Art Theft: One Of The Most Interesting and Famous Cases in History



Art theft is an ancient and complicated criminal offense. When you look at the a few of the most well-known cases of art thefts in history, you see thoroughly prepared operations that include art dealers, art fakers, mobsters, ransoms, and millions of dollars. Here you can check out some of the most famous cases of art theft in the history.

The First Theft:
The first recorded case of art theft remained in 1473, when two panels of altarpiece of the Last Judgment by the Dutch painter Hans Memling were taken. While the triptych was being carried by ship from the Netherlands to Florence, the ship was assaulted by pirates who took it to the Gdansk cathedral in Poland. Nowadays, the piece is shown at the National Museum in Gdansk where it was just recently moved from the Basilica of the Assumption.

One Of The Most Famous Theft:
The most popular story of art theft involves among the most well-known paintings worldwide and one of the most famous artists in history as a suspect. In the night of August 21, 1911, the Mona Lisa was taken out of the Louver. Right after, Pablo Picasso was arrested and questioned by the authorities, but was released rapidly.

It took about 2 years until the mystery was resolved by the Parisian cops. It turned out that the 30 × 21 inch painting was taken by among the museum workers by the name of Vincenzo Peruggia, who merely brought it concealed under his coat. Peruggia did not work alone. The criminal offense was thoroughly carried out by a infamous con male, Eduardo de Valfierno, who was sent by an art faker who planned to make copies and offer them as if they were the original painting.

While Yves Chaudron, the art faker, was hectic developing copies for the popular masterpiece, Mona Lisa was still concealed at Peruggias apartment. Ultimately, Peruggia was captured by the authorities while attempting to sell the painting to an art dealership from Florence, Italy.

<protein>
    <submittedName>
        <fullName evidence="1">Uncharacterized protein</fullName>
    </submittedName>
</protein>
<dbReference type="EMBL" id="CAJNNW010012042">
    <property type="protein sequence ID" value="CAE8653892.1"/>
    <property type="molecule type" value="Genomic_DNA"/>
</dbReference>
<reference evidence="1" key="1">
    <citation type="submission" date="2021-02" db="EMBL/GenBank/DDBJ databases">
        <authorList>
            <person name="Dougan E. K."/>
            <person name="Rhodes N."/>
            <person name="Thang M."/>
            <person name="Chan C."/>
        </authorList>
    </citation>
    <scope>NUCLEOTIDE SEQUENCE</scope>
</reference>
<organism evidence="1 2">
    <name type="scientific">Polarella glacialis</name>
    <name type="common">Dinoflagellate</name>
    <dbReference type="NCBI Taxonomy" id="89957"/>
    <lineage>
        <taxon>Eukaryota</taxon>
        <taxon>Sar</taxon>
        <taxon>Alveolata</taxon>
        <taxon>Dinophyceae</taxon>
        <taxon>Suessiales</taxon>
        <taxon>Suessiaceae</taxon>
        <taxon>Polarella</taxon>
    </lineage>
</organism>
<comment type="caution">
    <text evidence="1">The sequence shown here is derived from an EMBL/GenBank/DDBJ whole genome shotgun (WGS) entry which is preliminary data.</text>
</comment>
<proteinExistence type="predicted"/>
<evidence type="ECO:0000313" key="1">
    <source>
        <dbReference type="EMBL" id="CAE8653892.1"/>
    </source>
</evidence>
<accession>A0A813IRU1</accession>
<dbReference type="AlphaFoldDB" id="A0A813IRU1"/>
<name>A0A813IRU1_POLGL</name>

The Greatest Theft in the U.S.A:
The biggest art theft in United States took place at the Isabella Stewart Gardner Museum. On the night of March 18, 1990, a group of thieves using cops uniforms got into the museum and took thirteen paintings whose cumulative value was approximated at around 300 million dollars. The thieves took two paintings and one print by Rembrandt, and works of Vermeer, Manet, Degas, Govaert Flinck, as well as a French and a Chinese artifact.

As of yet, none of the paintings have actually been discovered and the case is still unsolved. According to current reports, the FBI are investigating the possibility that the Boston Mob along with French art dealers are connected to the crime.

The Scream:
The painting by Edvard Munchs, The Scream, is probably the most looked for after painting by art burglars in history. It has been stolen twice and was only recently recovered. In 1994, throughout the Winter Season Olympics in Lillehammer, Norway, The Scream was stolen from an Oslo gallery by 2 thieves who broke through an open window, triggered the alarm and left a note stating: thanks for the bad security.

3 months later on, the holders of the painting approached the Norwegian Federal https://www.whitepages.com/name/Kurt-Criter government with an offer: 1 million dollars ransom for Edvard Munchs The Scream. The Government rejected the offer, however the Norwegian cops collaborated with the British Cops and the Getty Museum to organize a sting operation that restored the painting to where it belongs.

10 years later, The Scream was stolen again from the Munch Museum. This time, the robbers used a weapon and took another of Munchs painting with them. While Museum authorities awaiting the burglars to request ransom money, rumors claimed that both paintings were burned to conceal proof. Ultimately, the Norwegian authorities discovered the two paintings on August 31, 2006 however the realities on how they were recuperated are not known yet.


When you look at the some of the most popular cases of art thefts in history, you see thoroughly planned operations that involve art dealers, art fakers, mobsters, ransoms, and millions of dollars. The most well-known story of art theft includes one of the most popular paintings in the world and one of the most well-known artists in history as a suspect. The crime was thoroughly conducted by a well-known con male, Eduardo de Valfierno, who was sent out by an art faker who planned to make copies and sell them as if they were the original painting.

Ultimately, Peruggia was captured by the authorities while attempting to sell the painting to an art dealership from Florence, Italy. The painting by Edvard Munchs, The Scream, is probably the most looked for after painting by art burglars in history.

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